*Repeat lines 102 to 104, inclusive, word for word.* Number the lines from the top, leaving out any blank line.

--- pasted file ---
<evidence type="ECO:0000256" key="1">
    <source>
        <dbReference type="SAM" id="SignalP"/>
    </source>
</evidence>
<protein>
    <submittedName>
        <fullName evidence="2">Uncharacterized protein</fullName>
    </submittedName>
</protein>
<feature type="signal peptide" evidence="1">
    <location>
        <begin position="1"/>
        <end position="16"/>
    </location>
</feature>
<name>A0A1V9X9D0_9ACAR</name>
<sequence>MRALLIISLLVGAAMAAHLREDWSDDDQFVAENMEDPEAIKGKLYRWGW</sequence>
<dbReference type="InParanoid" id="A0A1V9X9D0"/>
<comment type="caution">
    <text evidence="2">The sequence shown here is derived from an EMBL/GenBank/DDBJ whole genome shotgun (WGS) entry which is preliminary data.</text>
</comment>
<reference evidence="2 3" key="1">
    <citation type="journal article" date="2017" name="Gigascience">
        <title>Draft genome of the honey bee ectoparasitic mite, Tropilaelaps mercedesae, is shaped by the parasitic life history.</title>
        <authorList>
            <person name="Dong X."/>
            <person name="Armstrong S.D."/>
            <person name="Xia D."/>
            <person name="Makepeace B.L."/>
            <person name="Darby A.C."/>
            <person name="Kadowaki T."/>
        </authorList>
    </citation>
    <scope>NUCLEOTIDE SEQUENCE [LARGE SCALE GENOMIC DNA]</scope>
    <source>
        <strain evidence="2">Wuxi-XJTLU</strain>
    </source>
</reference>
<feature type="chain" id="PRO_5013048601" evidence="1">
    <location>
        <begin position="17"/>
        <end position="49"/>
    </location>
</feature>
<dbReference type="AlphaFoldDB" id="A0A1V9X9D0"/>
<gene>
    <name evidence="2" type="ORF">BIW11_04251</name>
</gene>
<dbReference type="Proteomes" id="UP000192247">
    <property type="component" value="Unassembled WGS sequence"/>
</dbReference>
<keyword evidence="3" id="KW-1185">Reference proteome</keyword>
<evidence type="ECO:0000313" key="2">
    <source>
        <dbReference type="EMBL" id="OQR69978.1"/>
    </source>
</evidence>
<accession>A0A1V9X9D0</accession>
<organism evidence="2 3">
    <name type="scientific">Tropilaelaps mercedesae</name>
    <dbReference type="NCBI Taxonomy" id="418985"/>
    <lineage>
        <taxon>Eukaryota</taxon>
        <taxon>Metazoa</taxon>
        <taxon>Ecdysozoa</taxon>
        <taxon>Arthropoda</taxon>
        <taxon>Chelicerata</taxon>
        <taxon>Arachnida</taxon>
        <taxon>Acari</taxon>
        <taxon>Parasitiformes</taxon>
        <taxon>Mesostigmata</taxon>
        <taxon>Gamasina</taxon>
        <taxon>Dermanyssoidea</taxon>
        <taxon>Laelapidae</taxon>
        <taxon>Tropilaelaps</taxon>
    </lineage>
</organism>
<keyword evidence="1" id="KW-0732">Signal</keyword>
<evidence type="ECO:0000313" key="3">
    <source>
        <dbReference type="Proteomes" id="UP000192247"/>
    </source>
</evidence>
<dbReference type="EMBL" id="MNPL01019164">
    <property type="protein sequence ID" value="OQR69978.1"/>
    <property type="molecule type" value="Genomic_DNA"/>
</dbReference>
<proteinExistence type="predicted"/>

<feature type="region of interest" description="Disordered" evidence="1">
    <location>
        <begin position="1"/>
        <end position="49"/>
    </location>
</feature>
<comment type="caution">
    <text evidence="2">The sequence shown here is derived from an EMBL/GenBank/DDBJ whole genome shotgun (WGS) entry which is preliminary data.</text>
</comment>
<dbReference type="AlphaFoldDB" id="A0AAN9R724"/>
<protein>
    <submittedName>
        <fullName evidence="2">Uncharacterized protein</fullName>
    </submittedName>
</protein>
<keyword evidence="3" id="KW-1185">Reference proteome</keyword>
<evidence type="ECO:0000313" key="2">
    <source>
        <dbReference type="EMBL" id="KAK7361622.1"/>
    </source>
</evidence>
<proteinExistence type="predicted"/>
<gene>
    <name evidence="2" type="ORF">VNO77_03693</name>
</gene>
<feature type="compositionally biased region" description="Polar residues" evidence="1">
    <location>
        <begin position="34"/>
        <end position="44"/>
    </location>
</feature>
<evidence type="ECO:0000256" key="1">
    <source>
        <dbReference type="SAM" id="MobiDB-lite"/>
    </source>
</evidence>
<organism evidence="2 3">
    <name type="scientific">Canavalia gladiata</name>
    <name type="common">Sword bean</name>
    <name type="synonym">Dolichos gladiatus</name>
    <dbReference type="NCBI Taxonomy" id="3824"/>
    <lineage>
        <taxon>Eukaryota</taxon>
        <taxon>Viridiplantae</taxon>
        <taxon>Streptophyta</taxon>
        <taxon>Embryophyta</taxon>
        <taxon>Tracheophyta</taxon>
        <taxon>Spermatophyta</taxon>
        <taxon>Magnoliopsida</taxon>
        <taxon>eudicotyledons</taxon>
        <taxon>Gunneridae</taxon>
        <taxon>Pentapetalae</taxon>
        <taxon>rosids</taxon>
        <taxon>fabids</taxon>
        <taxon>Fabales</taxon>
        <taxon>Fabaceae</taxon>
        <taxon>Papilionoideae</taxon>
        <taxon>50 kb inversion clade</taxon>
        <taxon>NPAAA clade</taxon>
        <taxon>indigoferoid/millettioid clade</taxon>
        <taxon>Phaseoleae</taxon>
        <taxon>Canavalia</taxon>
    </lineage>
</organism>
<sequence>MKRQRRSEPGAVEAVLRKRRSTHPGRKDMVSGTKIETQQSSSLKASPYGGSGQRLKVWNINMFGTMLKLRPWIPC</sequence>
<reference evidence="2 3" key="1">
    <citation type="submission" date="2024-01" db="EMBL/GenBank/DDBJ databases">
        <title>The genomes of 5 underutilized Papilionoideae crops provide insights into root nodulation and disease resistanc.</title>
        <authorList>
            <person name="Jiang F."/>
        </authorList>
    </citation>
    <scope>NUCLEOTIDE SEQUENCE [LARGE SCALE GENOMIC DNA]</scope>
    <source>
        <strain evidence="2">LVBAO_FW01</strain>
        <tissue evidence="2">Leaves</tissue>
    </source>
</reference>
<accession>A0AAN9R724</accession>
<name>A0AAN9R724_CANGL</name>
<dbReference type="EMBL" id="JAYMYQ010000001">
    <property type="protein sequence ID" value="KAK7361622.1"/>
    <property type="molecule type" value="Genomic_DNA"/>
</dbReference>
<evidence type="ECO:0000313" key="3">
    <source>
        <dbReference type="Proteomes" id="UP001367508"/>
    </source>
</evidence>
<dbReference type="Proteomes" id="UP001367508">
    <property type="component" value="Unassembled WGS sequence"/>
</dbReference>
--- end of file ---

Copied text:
        <fullName evidence="2">Uncharacterized protein</fullName>
    </submittedName>
</protein>